ISOP is THE resource for support and treatment of Progressive Infantile Scoliosis (PIS). We advocate for the Mehta Casting Method, which is the only noninvasive curative treatment for PIS.
ISOP provides support for families through:
● The CAST online support group.
● An active Facebook presence.
● Direct phone & email support with founder Heather Hyatt Montoya.
ISOP facilitates free, hands-on training in the Mehta Casting method for surgeons, physicians and healthcare professionals worldwide.
People/Families of People with Health Conditions
People/Families with of People with Developmental Disabilities
People/Families with of People with Disabilities
People/Families with of People with Psychological Disabilities
At P2P, we connect families of sons & daughters with disabilities and special health care needs to emotional and informational support. Parenting our sons & daughters can be complex, challenging, delightful and overwhelming. With a parent to parent connection, families can find on-going support throughout the year. We support over 19,000 individuals each year through:
● Online Parent Support Groups (English & Spanish) available 24/7/365.
● Individual support with trained Support Parents.
● Toll-free information line in English and Spanish.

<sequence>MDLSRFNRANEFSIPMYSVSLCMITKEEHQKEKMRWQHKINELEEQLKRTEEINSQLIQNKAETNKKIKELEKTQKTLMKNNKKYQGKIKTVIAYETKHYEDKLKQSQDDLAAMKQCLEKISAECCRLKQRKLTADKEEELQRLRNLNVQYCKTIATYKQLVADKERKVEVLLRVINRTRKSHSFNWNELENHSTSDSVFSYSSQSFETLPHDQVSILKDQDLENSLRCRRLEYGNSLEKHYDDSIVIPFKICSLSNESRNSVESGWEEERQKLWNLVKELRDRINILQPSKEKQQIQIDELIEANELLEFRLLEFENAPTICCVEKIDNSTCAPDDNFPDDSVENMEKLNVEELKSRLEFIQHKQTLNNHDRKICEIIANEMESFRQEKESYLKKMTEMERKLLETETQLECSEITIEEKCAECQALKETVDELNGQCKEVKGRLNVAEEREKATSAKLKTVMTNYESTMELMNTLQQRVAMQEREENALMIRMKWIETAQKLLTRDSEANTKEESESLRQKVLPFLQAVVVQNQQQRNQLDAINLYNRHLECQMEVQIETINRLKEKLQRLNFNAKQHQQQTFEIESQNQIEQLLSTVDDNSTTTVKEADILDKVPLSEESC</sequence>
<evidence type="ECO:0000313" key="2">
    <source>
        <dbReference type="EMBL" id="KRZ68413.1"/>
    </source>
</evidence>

● Website with valuable family resources.
● Navigation of resources by expert parents.
● Connections with support groups around the State.
● Opportunities to participate in developing & changing public policy.
● Parent voices & perspectives in our blog "Parenting with Altitude".
THE POWER OF PARENT SUPPORT:
● Parents and families realize that they are not alone
● You can connect with other parents who understand
● Together we can make a difference
P2P served over 5,000 Parent Members across Colorado in 2018-2019 with a 9% increase in membership from the previous year.
~ 5,025 P2P database members.
~ 2,972 Facebook Followers
~ 123 parents were matched and provided w/individual support from a trained Support Parent.
~ 100 parents are active in our Padre a Padre de Colorado--Spanish Language Support Group